RIDING ITS own float south on Fourth Avenue is, perhaps, the largest Polk City Directory ever assembled. It is dated 1911, the year of this “Industrial Parade” for what was Seattle’s first Golden Potlatch, a summer celebration staged intermittently until World War II.
Fourth Avenue has been freshly flattened here for the Denny Regrade, a public work that by this year reached Fifth Avenue and then stopped, leaving on its east side a steep grade, in some places a cliff. On the far left horizon, the belfry of Sacred Heart Church still stands high above Sixth Avenue and Bell Street. Both were razed in 1929, along with what remained of Denny Hill east of Fifth Avenue.
Those are not helpful monks from the neighborhood parish guiding the horse-drawn float, but volunteers dressed in cowls of the potlatch pageant’s own design. When first delivered fresh from their Chicago factory and unveiled early in July (the potlatch month), the robes were described by a Seattle Times reporter as “insuring a brilliant or gorgeous display.”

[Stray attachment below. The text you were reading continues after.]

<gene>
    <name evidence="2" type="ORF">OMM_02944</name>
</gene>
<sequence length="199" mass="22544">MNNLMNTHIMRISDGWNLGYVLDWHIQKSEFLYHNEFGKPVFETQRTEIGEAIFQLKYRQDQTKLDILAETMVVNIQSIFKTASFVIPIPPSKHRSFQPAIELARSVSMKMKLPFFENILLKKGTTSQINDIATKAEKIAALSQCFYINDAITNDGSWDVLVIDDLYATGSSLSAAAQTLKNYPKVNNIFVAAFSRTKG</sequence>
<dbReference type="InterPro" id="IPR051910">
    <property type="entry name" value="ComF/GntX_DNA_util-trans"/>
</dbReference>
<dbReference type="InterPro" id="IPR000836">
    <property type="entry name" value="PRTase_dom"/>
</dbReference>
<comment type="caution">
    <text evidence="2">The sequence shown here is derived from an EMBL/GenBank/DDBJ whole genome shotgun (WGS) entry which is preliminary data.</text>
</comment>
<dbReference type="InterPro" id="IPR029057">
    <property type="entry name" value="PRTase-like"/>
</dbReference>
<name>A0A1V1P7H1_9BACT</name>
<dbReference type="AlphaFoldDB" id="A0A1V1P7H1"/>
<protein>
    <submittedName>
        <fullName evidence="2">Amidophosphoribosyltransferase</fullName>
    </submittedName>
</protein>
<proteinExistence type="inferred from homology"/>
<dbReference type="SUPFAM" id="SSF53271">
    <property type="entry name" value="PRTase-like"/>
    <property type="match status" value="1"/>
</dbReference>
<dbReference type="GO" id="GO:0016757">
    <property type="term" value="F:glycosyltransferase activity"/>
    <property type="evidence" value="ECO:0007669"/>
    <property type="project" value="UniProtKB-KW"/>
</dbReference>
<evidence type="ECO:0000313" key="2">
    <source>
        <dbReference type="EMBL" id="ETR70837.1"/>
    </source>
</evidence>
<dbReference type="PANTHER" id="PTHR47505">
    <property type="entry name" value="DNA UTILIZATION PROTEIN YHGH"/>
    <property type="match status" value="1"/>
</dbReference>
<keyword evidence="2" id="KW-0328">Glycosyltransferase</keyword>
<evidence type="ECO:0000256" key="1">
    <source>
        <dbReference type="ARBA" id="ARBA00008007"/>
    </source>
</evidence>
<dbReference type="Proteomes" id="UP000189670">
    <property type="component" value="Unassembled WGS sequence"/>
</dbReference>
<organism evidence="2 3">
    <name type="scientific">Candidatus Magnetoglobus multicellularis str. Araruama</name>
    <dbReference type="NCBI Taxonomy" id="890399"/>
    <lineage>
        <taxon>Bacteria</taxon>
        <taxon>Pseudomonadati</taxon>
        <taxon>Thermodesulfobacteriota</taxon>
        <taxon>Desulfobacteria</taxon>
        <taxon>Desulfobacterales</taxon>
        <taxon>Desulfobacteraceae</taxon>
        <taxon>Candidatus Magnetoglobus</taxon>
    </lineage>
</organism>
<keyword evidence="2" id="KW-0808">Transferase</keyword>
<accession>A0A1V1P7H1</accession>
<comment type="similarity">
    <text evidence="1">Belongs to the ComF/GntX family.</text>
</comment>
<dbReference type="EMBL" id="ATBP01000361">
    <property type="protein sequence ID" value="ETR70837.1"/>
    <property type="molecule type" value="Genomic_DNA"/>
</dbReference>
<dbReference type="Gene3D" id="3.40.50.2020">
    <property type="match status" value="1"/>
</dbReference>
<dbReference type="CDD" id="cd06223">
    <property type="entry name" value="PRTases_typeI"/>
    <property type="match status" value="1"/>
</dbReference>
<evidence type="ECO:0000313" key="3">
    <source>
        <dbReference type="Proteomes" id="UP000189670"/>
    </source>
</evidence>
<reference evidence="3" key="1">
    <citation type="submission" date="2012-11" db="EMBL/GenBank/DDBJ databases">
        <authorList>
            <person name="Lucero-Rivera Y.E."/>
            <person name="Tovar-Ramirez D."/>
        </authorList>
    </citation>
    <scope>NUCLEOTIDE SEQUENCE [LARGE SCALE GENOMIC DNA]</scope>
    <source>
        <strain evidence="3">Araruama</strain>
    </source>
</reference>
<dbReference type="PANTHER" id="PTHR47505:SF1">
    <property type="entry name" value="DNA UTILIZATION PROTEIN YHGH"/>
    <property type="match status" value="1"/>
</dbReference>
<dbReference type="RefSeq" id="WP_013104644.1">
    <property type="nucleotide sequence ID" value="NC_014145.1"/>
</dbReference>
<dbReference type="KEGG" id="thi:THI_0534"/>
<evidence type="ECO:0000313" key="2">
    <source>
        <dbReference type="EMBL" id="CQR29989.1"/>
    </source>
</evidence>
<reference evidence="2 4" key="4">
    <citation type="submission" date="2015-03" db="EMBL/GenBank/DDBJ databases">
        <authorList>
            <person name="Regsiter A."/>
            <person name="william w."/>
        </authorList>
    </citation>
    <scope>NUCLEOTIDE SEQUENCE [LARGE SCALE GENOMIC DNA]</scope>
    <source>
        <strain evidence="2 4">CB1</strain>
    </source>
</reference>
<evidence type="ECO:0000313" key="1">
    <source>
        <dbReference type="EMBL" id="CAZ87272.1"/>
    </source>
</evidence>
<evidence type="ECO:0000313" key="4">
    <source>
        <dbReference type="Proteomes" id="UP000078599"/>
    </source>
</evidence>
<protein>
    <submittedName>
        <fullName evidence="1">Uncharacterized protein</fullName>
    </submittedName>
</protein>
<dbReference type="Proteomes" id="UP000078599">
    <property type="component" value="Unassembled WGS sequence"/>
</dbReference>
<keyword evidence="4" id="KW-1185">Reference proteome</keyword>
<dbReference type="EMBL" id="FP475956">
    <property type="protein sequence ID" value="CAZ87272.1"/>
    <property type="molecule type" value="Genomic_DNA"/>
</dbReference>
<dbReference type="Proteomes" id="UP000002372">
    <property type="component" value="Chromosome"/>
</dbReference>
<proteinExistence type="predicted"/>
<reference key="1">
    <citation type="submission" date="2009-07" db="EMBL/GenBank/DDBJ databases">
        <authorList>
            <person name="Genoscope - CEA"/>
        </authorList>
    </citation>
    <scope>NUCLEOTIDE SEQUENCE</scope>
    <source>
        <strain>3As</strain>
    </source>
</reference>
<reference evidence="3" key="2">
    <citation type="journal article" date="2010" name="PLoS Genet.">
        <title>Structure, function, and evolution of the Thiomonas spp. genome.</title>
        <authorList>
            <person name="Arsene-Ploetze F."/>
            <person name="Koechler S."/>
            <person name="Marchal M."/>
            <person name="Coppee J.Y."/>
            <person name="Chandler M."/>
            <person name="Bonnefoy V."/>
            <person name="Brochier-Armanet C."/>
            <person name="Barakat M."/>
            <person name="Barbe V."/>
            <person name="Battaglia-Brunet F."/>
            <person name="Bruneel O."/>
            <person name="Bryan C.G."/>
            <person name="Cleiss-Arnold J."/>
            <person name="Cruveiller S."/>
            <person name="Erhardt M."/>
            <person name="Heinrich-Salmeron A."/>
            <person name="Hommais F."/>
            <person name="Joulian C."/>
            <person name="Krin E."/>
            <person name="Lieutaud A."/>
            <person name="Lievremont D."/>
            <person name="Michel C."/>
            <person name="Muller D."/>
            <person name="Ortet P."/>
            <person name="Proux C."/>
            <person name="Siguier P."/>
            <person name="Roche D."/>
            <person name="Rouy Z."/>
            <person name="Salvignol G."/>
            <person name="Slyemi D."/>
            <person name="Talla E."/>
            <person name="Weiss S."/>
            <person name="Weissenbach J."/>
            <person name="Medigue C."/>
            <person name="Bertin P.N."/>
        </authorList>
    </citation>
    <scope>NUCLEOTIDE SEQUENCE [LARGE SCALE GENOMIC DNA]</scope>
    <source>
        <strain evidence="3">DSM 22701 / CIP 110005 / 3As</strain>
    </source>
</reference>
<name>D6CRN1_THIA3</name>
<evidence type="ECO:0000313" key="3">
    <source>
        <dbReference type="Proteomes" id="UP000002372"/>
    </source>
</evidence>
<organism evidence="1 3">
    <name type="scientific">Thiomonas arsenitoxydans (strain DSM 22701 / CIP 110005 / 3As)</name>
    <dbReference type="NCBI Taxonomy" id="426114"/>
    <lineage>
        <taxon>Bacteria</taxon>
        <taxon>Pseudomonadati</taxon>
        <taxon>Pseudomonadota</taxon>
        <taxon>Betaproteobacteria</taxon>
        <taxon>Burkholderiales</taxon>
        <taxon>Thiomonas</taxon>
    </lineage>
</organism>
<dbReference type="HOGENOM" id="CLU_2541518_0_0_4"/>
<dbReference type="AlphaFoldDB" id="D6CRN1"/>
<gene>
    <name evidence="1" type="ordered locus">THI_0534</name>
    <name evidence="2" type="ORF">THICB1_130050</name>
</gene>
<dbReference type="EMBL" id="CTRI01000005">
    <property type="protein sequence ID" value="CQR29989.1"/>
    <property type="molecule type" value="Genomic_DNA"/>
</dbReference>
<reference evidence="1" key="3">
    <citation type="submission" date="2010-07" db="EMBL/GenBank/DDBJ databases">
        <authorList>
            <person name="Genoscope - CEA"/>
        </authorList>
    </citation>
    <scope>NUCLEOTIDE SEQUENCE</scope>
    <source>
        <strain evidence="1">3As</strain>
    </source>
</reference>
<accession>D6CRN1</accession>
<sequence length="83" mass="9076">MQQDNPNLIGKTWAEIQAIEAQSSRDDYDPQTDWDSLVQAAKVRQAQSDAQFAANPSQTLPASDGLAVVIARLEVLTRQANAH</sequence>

Across Fourth Avenue, the covered VIP reviewing stand below the welcome sign was the first of many sections of bleachers constructed along both Third and Fourth avenues. With thousands of seats offered for weeklong rent to anyone with a dollar to spare, they helped pay for potlatch, a celebration that this paper explained would “be first, last and all the times a joy session. Seattle is going to pull the top off the town and let the folks see what it looks like when it is really going some.”
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To anyone who has pursued a study of local history, Polk directories are downright endearing. First published in Seattle in 1887, they grew with the city until the company abandoned them in 1996 for “digits” — disks, that is, and online services. Over 40 years I have managed to collect about 40 Polks, most of them recycled copies bought from the Friends of the Seattle Public Library’s annual book sales. All are big, and all were worn when I got them. They surround my desk, because I keep using them.
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